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Court of Appeals of Georgia.


No. A02A1095.

Decided: August 23, 2002

Head, Thomas, Webb & Willis, William C. Head, Atlanta, for appellant. Joseph J. Drolet, Solicitor-General, Michael Y. Doko, Assistant Solicitor-General, for appellee.

This is a direct appeal of the trial court's interlocutory order denying Stanley C. Bolden's motion for discharge and acquittal based on the alleged violation of his constitutional right to a speedy trial.1  For the reasons that follow, we affirm.

Bolden was arrested on March 14, 1997, for driving under the influence of alcohol to the extent it was less safe for him to do so, a violation of OCGA § 40-6-391(a).   He was tried and convicted on August 20, 1997.   This Court affirmed Bolden's conviction.2  However, the Supreme Court reversed, holding that the solicitor improperly bolstered the arresting officer's credibility during closing argument by describing the officer as a credible witness.3  Accordingly, we vacated our judgment.4

This Court issued the remittitur on April 5, 2000.   Upon receipt of the remittitur, the trial court dismissed the charges on April 13, 2000.   The following day, the state moved for reconsideration of the dismissal pursuant to OCGA § 5-5-49, which provides that if the appellate court's decision did not finally dispose of the case, the lower court must, upon the return of the remittitur, docket the case for trial.5  The trial court set the motion for a hearing on May 4, 2000.   Defense counsel filed a notice of conflict, so the matter was reset for May 8. After hearing argument, the court granted the state's motion.

The case was placed on the jury trial calendar for June 19, 2000.   However, defense counsel submitted a notice of leave of absence as well as a conflict notice.   To accommodate defense counsel's schedule, the case was continued until July 11, 2000.   In the interim, Bolden filed a motion for discharge and acquittal as well as a plea of former jeopardy, arguing prosecutorial misconduct barred his retrial.   In addition, defense counsel filed another conflict notice, requiring the court to continue the case until August 8, 2000.

Jurors were summoned for that day.   At the beginning of the case, the following change occurred:

THE COURT:  We're holding a bunch of people that's kind of upset over there.   In the event that I rule against you, are we going to go forward with a trial this morning?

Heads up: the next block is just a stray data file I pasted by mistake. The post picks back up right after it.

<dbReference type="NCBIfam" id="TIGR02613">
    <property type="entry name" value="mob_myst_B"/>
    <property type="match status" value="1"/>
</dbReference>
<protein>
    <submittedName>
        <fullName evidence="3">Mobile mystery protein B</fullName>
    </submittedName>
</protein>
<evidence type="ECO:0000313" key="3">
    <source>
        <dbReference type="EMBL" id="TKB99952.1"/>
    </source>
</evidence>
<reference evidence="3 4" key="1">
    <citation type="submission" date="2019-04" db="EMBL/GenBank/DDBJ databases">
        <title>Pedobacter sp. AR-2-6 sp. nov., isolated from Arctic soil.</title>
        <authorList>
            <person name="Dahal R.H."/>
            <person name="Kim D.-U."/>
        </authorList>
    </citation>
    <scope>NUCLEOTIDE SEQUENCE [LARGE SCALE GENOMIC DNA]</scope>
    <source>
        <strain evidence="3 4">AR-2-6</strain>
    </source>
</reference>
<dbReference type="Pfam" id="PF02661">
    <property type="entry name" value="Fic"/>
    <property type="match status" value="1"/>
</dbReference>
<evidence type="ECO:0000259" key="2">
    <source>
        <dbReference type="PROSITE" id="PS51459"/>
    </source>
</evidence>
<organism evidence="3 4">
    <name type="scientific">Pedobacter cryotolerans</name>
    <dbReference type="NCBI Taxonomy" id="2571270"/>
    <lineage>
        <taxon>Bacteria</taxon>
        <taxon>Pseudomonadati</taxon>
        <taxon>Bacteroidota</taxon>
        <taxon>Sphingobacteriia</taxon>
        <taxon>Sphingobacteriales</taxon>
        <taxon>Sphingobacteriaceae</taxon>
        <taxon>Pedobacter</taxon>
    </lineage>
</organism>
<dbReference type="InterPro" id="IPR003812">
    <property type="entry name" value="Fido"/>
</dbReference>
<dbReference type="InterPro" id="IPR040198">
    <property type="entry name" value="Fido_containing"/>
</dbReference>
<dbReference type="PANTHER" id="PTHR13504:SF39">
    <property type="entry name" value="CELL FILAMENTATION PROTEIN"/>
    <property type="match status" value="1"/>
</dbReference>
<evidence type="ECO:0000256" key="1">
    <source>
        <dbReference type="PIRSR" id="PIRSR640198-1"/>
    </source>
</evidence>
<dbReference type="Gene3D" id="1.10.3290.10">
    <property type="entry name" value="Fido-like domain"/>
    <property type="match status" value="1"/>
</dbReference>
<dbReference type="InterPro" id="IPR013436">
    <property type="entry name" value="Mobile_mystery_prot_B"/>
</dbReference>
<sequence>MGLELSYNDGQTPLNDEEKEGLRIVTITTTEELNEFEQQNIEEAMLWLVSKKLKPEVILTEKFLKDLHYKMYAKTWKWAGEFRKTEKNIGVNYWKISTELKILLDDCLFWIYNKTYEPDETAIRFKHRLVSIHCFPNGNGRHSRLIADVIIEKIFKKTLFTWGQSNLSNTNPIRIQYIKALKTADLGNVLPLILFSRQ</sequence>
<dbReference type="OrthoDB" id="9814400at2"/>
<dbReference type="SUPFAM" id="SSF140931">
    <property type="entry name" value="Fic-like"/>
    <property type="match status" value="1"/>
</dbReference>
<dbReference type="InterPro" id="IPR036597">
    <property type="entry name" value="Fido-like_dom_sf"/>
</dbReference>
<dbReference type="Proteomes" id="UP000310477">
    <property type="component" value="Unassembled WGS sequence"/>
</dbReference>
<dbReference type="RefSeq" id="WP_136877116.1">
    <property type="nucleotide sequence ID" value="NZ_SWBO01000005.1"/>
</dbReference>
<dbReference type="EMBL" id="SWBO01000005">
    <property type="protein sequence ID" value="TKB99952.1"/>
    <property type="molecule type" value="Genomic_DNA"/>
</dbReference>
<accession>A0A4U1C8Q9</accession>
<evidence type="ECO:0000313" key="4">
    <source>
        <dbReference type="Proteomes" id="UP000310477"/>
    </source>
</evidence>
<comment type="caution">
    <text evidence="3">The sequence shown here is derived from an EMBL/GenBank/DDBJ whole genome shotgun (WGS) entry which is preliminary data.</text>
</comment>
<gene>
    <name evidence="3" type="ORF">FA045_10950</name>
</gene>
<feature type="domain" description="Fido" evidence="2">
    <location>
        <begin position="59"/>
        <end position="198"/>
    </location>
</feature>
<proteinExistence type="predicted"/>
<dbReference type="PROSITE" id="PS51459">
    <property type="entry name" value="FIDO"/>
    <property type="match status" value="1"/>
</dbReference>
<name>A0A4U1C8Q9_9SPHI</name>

MR. HEAD:  No, sir.   It will be a direct appeal.

The jurors were sent home.   After hearing arguments, the trial court denied Bolden's plea of former jeopardy.   Bolden appealed.   In an unpublished opinion, this Court affirmed the trial court's order.6

The remittitur was issued on October 26, 2001.   The case was scheduled for trial on November 28, 2001.   On that date, the state announced ready.   Bolden, however, filed a motion for discharge and acquittal, arguing that the state had violated his constitutional right to a speedy trial.   The court could not hear arguments that day because it was in the midst of a jury trial.   However, the court offered to reschedule for the following afternoon.   Citing a conflict and Bolden's need to return to work, defense counsel declined.   The case was reset for January 14, 2002.   After hearing argument, the trial court denied the motion.   This appeal followed.

 1. Barker v. Wingo7 requires a court to balance four factors in determining whether a defendant's constitutional right to a speedy trial has been denied:  (a) the length of the delay, (b) the reason for the delay, (c) the defendant's assertion of his right, and (d) the prejudice to the defendant.   The test recognizes that the burden of protecting the right to a speedy trial does not rest solely with an accused.8  On appeal, the denial of a defendant's constitutional speedy trial claim is reviewed for abuse of discretion.9

 We first examine the length of the delay.   Unless the delay is “presumptively prejudicial,” we need not analyze the defendant's speedy trial claim under the remaining three Barker factors.10  “[A]s the term is used in this threshold context, ‘presumptive prejudice’ does not necessarily indicate a statistical probability of prejudice;  it simply marks the point at which courts deem the delay unreasonable enough to trigger the Barker inquiry.” 11 As a delay approaches one year, it is considered presumptively prejudicial.12